This Learning ‘Project’ Is Not that Serious

All work isn’t project work.

Person working on a "project"For many learning and development organizations, the project model to get work done is pretty much the only model. It’s mostly fulfilling requests from business units and stakeholders. It’s also the basis for many vendor relationships.

From an instructional perspective, popular, if oversimplified, design models, such as ADDIE, tend to reinforce this default to treat all work as project work. The Project Management Institute defines a project as temporary, having a beginning and an end, as unique, in terms of its objective, and as having a defined scope and resource requirements.

If the work doesn’t have these characteristics, treating that effort as a formal project can result in unnecessary overhead, wasted effort, slow progress or less-than-optimum results. Such projects can last for years, discourage stakeholders, and require extensive workarounds and concessions. When learning leaders pair the project model with a linear instructional model, namely, ADDIE, the business consequences extend to ineffectual learning solutions.

Most of us have argued against one-and-done learning events with little or no follow-up, reinforcement or long-term ROI. To change best practices, redefine roles or create a sustainable solution requires a sustained effort that goes beyond the limited parameters of a project.

Of course, there are different types of project approaches. Agile project management, an extension of agile software development, allows for flexibility in timeline, scope and resources by focusing on smaller bursts or iterations that build progressively based on rapid feedback. This type of project management has been popular in learning and development because it allows for both speed and creativity. Neither traditional or agile project management, however, lends themselves well to routine work, smaller tasks or ongoing, permanent effort. Although many identified learning needs may indeed have a defined beginning and end, as with change management initiatives or the rollout of certain products, practitioners are often focused on the routine, the smaller behaviors, and the ongoing needs.

In addition to agile-style project management, here are four alternatives that lend themselves to work management that is more permanent, recurring, day-to-day, natively ad hoc, or that benefits from new processes, roles, organizational structures or tools.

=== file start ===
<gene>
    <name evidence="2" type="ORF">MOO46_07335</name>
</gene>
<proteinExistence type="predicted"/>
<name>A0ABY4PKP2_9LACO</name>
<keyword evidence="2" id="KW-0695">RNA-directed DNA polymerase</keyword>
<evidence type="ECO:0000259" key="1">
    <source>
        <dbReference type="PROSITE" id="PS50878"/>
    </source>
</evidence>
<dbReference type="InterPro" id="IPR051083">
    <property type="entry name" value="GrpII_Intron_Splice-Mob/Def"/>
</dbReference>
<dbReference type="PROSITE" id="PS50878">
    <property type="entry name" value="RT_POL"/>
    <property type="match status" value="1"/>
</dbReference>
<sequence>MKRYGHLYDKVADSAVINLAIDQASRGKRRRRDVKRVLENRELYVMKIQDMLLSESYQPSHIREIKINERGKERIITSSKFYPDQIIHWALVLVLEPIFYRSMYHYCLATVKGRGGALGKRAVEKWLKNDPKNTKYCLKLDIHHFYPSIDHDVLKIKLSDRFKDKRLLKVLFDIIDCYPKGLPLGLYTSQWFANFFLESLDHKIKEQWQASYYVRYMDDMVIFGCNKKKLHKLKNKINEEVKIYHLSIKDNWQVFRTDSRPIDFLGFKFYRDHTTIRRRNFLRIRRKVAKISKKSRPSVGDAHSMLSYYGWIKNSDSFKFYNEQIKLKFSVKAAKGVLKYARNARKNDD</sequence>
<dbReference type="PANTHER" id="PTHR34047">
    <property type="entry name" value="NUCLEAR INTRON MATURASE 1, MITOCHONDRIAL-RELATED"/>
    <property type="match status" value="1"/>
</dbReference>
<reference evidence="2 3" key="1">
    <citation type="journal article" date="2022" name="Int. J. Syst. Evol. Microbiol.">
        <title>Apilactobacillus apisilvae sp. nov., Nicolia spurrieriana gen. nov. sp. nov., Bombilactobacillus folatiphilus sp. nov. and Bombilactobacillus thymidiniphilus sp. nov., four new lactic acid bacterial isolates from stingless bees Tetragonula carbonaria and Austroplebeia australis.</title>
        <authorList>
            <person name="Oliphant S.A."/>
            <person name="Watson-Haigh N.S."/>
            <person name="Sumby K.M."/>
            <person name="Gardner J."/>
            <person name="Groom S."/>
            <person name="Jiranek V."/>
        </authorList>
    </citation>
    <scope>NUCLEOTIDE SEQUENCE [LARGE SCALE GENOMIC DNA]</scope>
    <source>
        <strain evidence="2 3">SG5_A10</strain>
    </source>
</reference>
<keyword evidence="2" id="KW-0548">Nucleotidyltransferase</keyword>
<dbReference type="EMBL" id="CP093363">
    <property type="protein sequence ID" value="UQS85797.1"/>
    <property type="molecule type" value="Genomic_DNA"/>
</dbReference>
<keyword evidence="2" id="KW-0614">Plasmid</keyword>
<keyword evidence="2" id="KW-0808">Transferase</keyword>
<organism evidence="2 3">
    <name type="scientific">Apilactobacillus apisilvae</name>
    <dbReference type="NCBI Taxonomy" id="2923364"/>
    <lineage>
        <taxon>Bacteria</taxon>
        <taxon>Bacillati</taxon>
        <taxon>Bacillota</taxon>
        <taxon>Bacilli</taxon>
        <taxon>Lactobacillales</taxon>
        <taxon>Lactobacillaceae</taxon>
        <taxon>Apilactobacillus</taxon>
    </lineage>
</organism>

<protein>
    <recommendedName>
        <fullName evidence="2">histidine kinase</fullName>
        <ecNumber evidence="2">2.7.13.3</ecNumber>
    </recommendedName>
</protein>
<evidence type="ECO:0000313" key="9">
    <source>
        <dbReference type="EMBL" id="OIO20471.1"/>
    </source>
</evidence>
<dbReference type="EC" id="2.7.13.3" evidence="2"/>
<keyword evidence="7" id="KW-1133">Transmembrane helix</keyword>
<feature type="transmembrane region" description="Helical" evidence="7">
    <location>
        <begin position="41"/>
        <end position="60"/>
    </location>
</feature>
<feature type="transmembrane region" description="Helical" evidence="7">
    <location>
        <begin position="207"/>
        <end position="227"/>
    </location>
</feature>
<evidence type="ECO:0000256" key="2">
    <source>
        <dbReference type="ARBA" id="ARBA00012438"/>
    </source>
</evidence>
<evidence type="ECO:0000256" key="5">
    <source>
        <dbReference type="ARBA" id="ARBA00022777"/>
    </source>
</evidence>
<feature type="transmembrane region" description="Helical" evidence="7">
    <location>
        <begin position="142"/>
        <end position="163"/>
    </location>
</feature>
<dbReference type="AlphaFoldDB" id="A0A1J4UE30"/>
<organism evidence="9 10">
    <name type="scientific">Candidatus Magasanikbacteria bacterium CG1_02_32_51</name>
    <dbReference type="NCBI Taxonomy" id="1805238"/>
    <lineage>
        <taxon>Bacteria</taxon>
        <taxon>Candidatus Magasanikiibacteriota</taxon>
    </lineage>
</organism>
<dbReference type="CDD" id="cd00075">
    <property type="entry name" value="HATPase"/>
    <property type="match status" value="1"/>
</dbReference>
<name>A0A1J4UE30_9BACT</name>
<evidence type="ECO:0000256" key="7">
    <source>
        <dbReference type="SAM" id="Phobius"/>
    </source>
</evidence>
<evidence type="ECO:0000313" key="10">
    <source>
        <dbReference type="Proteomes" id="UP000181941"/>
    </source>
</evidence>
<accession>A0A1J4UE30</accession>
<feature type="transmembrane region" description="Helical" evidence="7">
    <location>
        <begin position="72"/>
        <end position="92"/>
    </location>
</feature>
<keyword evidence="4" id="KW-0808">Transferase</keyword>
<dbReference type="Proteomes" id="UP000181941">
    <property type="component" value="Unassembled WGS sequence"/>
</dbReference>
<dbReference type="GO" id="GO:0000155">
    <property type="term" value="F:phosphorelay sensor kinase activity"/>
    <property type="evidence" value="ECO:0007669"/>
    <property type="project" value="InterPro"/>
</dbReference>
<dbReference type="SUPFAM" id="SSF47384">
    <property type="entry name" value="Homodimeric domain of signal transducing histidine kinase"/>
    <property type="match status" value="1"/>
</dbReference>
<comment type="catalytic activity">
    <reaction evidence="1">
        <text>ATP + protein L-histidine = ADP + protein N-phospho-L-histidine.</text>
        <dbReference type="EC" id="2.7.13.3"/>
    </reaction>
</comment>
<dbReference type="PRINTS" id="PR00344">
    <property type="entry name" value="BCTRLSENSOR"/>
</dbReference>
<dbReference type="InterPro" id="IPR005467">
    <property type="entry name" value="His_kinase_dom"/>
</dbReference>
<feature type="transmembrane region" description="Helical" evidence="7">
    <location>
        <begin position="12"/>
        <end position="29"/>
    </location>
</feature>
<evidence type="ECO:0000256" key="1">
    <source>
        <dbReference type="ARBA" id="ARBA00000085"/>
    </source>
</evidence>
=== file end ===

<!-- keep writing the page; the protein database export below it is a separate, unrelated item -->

1. Extended teams: Establish a dedicated or extended team — either through an internal or external retainer agreement — to support stakeholders or business units whose needs reach beyond what is temporary or unique, defining characteristics for project work. Consider, for example, a business unit that brings on new team members every month. Treating this recurring need as a new-hire project doesn’t address the ongoing nature of the work. In this case, dedicating learning team members on a more permanent if partial allocation means they can build value over time as they work with the business unit.
  2. Subscriptions: Offering a subscription updates the concept of a service-level agreement to support an internal or external client. It defines the scope, resources and delivery expectations necessary to meet recurring needs. It provides a process-based solution in lieu of a project-based one.

In some cases, the specific context for the work may be unknown, and the agreement may define tiered levels of support and tools available to address ad hoc or day-to-day needs. Imagine basic and premium subscriptions available to business units with different needs and objectives. In cases like this, an LMS may be used to structure some aspects of the subscription, such as regular reporting.

  1. Packaged services: Another approach to manage work where the precise context or content may be difficult to forecast is to use packaged services. This model productizes the learning team’s value, essentially offering a prix fixe menu of options to meet common or recurring needs. Suppose a company has a business unit that needs very quick updates for its team members. If they develop a microlearning approach with a predefined scope and solution, learning leaders can meet the need for these small but timely updates without overhead for a project manager.
  2. Self-service: Some stakeholders and internal clients also may benefit from a self-service model where learning shares technology and resources but the client performs much of the production work. For example, a business unit may have subject-matter experts who need tools to run a community of practice. They may leverage the social platform offered through learning and development, but they provide the resources to sustain the strategy over the long term.

All of these models seek to replace project management costs, typically 15-20 percent of the overall project cost, with agreements, plans and technologies that can support a wider range of needs without the overhead. While it’s important to continue to provide professional-grade project management, it also can be valuable to recognize when best practices will be insufficient or inefficient to meet stakeholder needs. Thinking of other ways to manage work — and having a broader toolset to do so — better equips learning leaders to provide lasting value and solutions that do not work as well under the project umbrella.

Michael Noble is the chief learning officer and executive vice president for Allen Communication. Comment below or email